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What would your ideal government system look like?

What would your ideal government system look like? Is a two party system such a good idea?

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    Nov 13 2012: I believe a good system of government is a multi party democracy with some sort of proportional representation. Essential services such as education, healthcare, public transportation, and public broadcasting should be provided by the government. There should be a robust free market of goods and services. Critical infrastructure such as roads and power grids should be owned by the government with construction and maintenance contracted out to the private sector. Government should be responsive to the public on issues regarding the environment and responsible resource development and the public should benefit from the exploitation of raw resources such as oil, minerals and timber.

    Democracy is the best we have. We have very serious challenges ahead in our future and we need a system that is responsive to the input of the public that will bear the burden of these challenges.
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      Nov 13 2012: bread making is not essential? or what is the criteria of being essential?
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        Nov 14 2012: That's a fair question. In Canada "essential services" is a politicized term and I'm clumsy using it outside of a Canadian context.

        Basically, if a service is deemed by the democratic process to be important for the functioning of society, but is not profitable as a business or affordable to the general public, then the government should provide that service. The examples I stated, education, healthcare, public transportation and public broadcasting fall into fall into this category. Baking bread can be done profitably in a manner that is affordable to the vast majority of people in Canada, therefore it should be left to the market.

        The government need not monopolized the service. In the case of education and broadcasting in Canada, the private sector also provides the services and the country is culturally richer as a result.
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          Nov 14 2012: the definition of basic service can be of two kinds. either it is subjective, something we simply decide or choose. similar to what is entertaining, what is tasty, etc. there can be no debate about what should be entertaining, it is what it is. one can only describe it, or try to influence it, etc. the other possibility that we can assign an objective definition to basic service. in this case it is up to debate what should we include in it. the correct solution can be found.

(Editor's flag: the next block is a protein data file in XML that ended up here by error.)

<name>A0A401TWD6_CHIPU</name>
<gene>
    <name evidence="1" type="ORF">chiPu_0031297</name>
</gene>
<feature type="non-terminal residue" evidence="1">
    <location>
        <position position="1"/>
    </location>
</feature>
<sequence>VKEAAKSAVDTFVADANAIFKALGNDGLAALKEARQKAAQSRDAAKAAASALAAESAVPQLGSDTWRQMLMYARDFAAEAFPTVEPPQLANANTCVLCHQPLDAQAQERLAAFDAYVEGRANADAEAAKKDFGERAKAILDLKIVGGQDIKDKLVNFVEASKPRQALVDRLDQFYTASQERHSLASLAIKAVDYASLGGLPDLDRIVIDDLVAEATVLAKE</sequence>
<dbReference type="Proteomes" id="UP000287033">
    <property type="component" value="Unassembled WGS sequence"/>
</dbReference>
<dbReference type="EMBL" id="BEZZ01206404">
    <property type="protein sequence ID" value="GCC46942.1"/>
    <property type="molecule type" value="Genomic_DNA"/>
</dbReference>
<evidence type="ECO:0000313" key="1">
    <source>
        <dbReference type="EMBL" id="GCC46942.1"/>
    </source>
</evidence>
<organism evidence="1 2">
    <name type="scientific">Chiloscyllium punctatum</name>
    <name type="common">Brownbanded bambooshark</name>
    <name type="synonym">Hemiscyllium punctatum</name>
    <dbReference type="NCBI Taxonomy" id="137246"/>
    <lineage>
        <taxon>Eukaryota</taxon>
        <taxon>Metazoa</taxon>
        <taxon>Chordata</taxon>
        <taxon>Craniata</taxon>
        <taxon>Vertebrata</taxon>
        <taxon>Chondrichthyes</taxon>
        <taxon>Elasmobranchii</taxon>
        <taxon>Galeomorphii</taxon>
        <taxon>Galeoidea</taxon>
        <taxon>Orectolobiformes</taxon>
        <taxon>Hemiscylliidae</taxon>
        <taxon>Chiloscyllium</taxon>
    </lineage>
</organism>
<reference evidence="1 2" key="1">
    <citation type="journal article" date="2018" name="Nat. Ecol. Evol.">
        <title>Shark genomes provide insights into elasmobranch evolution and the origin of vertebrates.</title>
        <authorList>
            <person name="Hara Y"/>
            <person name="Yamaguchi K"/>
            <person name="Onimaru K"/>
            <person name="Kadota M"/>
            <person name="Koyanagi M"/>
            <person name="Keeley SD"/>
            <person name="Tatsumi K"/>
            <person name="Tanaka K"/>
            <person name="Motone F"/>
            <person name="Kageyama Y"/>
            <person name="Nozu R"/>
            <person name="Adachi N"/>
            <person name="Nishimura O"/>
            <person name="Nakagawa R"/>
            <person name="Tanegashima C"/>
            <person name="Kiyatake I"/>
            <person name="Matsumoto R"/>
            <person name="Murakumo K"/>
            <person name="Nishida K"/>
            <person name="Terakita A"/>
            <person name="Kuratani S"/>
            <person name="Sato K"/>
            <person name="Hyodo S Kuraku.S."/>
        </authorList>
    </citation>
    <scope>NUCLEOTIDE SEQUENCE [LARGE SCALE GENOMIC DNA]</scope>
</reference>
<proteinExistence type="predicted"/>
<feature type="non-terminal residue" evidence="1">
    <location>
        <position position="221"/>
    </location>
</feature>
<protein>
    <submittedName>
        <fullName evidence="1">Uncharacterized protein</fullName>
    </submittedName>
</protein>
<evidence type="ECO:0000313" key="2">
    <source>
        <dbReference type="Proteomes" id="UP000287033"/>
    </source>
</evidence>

according to your definition here, essential service falls into the former category. it is not researched, debated, verified or proven, rather it is decided by democratic process.

          using this definition, what you said basically is that government should provide services that people demand. which is the very definition of democracy. it sounds like profound, but it adds nothing to the system itself. you just want to system to function as it was intended, and provide what people want.

          whether it is a good idea, is an open question. i claim that it is not, and the effects are terrible.
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        Nov 17 2012: "according to your definition here, essential service falls into the former category. it is not researched, debated, verified or proven, rather it is decided by democratic process."

        That's not really true. Government policies (at least where I live) are very heavily researched. They are researched by the government itself, as well as various third parties from differing ideological camps. They are studied in universities and think tanks which try to understand the consequences of government policy. They are also debated. They are debated in the open in parliament. They are debated in the media, they are debated behind the scenes by people involved and they are debated by the public in their living rooms.

        As far as objective proof is concerned, that is simply outside the realm of possibility. Objective proof is no easy task. I would go so far as to say that nothing has been objectively proven in all of Ted conversations.

        Humans are doomed to make decisions based on incomplete information, often under tight deadlines. This is true for all levels of government from cities to the UN. It is also true of all businesses. We simply do not have the luxury of objectively proving a policy will be beneficial before creating it.

        Subjectivity is as innate to human nature as ignorance.

        As far as the "terrible effects" are concerned I just don't see them. I don't see the terrible effects of public education, public broadcasting, public transportation and public healthcare. I don't see the terrible effects of our electrical grid, police officers, fire fighters, safety inspectors, sewer system, water infrastructure, roads, railways, and ports. I believe those have in fact been very good for the economy, and have supported the free market.

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